Athletes on the other hand understand that fashion is a way to extend their performance beyond the playing surface and establish a personal brand that is separate from their sport. Look no further than Lewis Hamilton who brought high fashion to the Formula 1 grid. His various fashion endeavours – including collaborations with labels ranging from Tommy Hilfiger (“classic American cool”) to Japanese contemporary artist Takashi Murakami (“street style”) – set him apart from the other drivers and helped him expand his brand beyond motorsport. It also gave him a platform on which to credibly advocate for social issues such as Black Lives Matter and LGBTQ+ rights as well as for his Mission 44 foundation (44 being his race number) which supports young people from underrepresented backgrounds pursuing STEM subjects (science, technology, engineering, and mathematics) at school. There is only one Sir Lewis Hamilton, of course; however, his progression from athlete to brand to activist provides a template for any high-level athlete seeking to build a personal brand that transcends their sport.

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Formula One driver Lewis Hamilton attends The Met Gala. - Source: The Associated Press

The returns on this virtuous circle speak for themselves. The Guardian, citing an October 2023 report published by the influencer marketing platform, Lefty, explains that, “alliances between sports and fashion have generated US $78.5 million in earned media value (EMV) – the metric that measures the earnings a brand can expect from mentions on social media – so far this year.” And The Business of Fashion estimates that the global sports-sponsorship market is expected to grow to US $109.1 billion by 2030.

As ambitious as this projection sounds, it may prove to be conservative over the long term given the prized consumer set this relationship serves. The widely held sentiment that, ‘Younger audiences don’t watch games anymore’ begs the obvious question: well, what are they watching? The answer is content that is focused on individual players over teams and leagues, creative self-expression over team-based uniformity, and pivotal moments – both on and off the playing surface – over actual games. All of which are natural by-products of the sports/fashion nexus and which attract media’s most highly coveted audience: young, diverse, digital-first, and highly engaged. This audience alone assures a long-term run for these partnerships.  

The relationship has also matured through brands re-thinking their approach to working with athletes. Take the obvious concern of athlete underperformance or misconduct. These scenarios have been mitigated by brands diversifying their risk through working with a roster of ambassadors on short-term engagements – see Louis Vuitton’s 13 global ambassadors in 2023 – as opposed to retaining a single marquee spokesperson on a long-term basis. The era of Tiger Woods being the face of Nike for 27 years is likely over with brands choosing instead to craft a deep and diverse lineup of ambassadors capable of being plugged into different campaigns at different times depending on the target demographic.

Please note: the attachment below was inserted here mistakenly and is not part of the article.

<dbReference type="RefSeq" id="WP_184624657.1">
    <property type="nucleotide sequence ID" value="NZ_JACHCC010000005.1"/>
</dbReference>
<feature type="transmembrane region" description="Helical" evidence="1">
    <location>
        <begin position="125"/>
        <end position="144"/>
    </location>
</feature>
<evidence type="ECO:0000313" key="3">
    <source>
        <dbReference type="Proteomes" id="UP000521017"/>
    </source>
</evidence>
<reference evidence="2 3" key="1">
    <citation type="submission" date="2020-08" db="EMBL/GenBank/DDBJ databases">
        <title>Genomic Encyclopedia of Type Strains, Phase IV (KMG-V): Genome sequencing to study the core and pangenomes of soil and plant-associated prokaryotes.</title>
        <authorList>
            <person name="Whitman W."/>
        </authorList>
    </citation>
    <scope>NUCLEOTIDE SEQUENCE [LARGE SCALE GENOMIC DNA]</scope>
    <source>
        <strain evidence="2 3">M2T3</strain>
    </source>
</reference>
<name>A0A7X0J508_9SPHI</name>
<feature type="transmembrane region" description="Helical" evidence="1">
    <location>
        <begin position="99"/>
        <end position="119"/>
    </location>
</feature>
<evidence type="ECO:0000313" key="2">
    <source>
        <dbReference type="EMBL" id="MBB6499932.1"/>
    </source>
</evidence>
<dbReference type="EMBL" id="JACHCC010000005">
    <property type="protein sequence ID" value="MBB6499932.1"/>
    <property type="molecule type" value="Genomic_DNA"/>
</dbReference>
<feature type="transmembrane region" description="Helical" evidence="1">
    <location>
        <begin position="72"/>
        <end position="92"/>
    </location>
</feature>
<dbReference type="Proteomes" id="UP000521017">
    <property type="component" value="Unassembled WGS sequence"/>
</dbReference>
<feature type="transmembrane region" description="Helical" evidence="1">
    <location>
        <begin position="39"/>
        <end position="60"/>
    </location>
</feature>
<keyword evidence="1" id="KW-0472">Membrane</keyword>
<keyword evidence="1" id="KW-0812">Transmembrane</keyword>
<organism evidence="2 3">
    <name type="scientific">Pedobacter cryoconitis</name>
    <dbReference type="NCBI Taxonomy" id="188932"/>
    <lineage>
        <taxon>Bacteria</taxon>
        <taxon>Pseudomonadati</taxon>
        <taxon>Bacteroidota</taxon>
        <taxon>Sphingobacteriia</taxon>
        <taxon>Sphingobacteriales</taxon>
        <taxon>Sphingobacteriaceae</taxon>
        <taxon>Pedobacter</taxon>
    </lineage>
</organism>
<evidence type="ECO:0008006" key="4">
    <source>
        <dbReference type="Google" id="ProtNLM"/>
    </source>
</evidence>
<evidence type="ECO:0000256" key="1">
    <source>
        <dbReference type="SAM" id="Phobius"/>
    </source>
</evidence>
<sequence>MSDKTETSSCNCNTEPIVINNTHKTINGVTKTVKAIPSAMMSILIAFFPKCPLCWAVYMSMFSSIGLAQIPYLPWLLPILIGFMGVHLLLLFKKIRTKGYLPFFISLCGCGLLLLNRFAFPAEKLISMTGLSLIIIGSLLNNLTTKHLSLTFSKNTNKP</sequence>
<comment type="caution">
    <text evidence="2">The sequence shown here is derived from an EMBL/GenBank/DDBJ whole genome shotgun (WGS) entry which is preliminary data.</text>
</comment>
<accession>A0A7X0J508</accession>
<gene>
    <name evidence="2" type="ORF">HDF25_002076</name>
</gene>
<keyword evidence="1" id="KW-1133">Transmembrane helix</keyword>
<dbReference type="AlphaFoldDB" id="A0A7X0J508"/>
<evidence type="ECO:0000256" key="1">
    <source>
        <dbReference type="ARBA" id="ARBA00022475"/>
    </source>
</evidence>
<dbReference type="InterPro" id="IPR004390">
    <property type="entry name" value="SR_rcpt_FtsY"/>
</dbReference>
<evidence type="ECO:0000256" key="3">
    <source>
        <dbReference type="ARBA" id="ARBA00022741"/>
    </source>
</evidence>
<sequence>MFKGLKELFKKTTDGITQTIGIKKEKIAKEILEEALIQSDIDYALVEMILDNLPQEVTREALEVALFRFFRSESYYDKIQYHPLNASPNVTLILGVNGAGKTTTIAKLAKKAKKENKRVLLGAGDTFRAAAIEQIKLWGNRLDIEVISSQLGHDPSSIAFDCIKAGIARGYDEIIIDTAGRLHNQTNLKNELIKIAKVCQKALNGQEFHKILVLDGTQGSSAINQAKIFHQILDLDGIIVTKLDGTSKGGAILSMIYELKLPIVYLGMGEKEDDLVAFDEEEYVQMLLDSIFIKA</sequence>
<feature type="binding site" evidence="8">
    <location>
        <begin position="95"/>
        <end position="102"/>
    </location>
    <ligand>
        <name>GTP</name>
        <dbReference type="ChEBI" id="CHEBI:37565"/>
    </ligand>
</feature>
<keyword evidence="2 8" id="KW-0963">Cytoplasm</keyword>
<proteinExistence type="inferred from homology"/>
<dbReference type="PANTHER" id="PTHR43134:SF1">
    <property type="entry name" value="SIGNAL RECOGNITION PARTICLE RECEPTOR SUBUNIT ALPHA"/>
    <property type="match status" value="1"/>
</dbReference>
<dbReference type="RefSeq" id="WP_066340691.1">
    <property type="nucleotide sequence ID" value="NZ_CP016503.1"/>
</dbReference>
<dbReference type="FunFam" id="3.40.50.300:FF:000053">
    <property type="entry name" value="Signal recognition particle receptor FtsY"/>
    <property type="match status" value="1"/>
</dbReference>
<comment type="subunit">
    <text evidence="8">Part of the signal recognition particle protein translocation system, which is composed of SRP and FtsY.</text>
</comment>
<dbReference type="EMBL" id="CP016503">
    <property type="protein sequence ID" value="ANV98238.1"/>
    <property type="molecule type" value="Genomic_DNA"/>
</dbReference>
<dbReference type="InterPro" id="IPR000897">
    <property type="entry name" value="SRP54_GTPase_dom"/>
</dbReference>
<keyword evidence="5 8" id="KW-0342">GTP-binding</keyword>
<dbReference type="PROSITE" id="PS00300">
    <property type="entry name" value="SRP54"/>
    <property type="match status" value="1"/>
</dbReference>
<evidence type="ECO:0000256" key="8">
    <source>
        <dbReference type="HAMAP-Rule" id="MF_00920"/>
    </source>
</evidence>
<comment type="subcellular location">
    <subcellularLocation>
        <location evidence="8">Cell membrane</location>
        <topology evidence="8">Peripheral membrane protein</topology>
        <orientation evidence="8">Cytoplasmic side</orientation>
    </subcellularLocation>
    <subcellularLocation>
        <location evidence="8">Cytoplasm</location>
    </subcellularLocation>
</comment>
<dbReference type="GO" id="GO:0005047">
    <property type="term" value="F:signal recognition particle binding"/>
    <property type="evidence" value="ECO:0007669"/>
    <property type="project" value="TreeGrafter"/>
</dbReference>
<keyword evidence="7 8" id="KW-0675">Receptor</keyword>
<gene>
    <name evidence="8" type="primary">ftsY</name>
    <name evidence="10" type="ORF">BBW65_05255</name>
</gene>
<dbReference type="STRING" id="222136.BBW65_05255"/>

There is also the question of authenticity and the concern that athletes will be increasingly perceived as passive advertising faces over time causing audiences to disengage and disconnect. This is unlikely given the high level of engagement on all sides. For athletes, the upswing in athlete empowerment described above has expanded their role from paid endorser to active participant in brand development and decision-making. And for brands, while some take a transactional approach and pay players for placement, others, like the Italian luxury fashion house Marni, strive for authenticity by engaging with players as VIP clients. Audiences know authenticity when they see it and will actively engage when they do with the help of LeagueFits – and its one million plus Instagram followers – and a constellation of other social accounts dedicated to the art of the athlete as fashion influencer.

Finally, as a brand category in and of itself, fashion will increasingly be seen as a sort of safe harbour by athletes. Compared to product and service categories involving potential financial risk (investment opportunities), health impacts (alcohol, quick serve restaurants), or reputational harm (cryptocurrency, gambling), fashion will have appeal as both regulator-free and financially competitive while also being seen as having significant upside in terms of the depth and dynamism it can bring to an athlete’s portfolio.

The sky’s the limit for this relationship, so much so that in September 2019 it was rumoured that LVMH was in discussions to purchase storied Italian football club, AC Milan. LVMH denied it and the Rossoneri were eventually purchased by private equity firm RedBird Capital Partners. The rumours, however, weren’t dismissed outright at the time which is understandable given the additional returns that could be generated by LVMH moving into an ownership position. This prompts the obvious question: if it’s conceivable that LVMH could buy AC Milan, is it not unreasonable to imagine an athlete – say, the NBA’s first billionaire, LeBron James – acquiring a luxury fashion brand? The near-term feasibility of both scenarios suggests that the athlete-brand partnership model is set to become even bigger and bolder moving forward.

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Antoine Arnault of LVMH unveils the medals designed by Chaumet for the Paris 2024 games.
Source: The Associated Press

Returning to the day LVMH announced its Paris 2024 partnership, the accompanying press release included a telling comment from its Chairman and CEO, Bernard Arnault: “Sports is a tremendous source of inspiration for our Maisons, which will unite creative excellence and athletic performance by contributing their savoir-faire and bold innovation to this extraordinary celebration.” Anything but corporate-speak, Mr. Arnault’s remarks speak to the alchemy between two of culture’s most powerful forces and how in partnership each is capable of elevating the other’s brand image to extraordinary heights.